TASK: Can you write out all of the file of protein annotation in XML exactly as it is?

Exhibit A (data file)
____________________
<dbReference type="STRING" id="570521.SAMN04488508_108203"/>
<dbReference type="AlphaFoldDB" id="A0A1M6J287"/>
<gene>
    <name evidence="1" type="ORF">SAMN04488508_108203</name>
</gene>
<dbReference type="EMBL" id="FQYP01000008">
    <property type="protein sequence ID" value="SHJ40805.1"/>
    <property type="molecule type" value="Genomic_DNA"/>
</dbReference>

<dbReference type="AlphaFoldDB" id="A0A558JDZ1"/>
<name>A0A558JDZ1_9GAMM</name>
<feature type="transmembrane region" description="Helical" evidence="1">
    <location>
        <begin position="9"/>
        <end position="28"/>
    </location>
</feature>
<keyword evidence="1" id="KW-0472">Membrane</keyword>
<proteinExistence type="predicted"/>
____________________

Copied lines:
<dbReference type="STRING" id="570521.SAMN04488508_108203"/>
<dbReference type="AlphaFoldDB" id="A0A1M6J287"/>
<gene>
    <name evidence="1" type="ORF">SAMN04488508_108203</name>
</gene>
<dbReference type="EMBL" id="FQYP01000008">
    <property type="protein sequence ID" value="SHJ40805.1"/>
    <property type="molecule type" value="Genomic_DNA"/>
</dbReference>

<dbReference type="AlphaFoldDB" id="A0A558JDZ1"/>
<name>A0A558JDZ1_9GAMM</name>
<feature type="transmembrane region" description="Helical" evidence="1">
    <location>
        <begin position="9"/>
        <end position="28"/>
    </location>
</feature>
<keyword evidence="1" id="KW-0472">Membrane</keyword>
<proteinExistence type="predicted"/>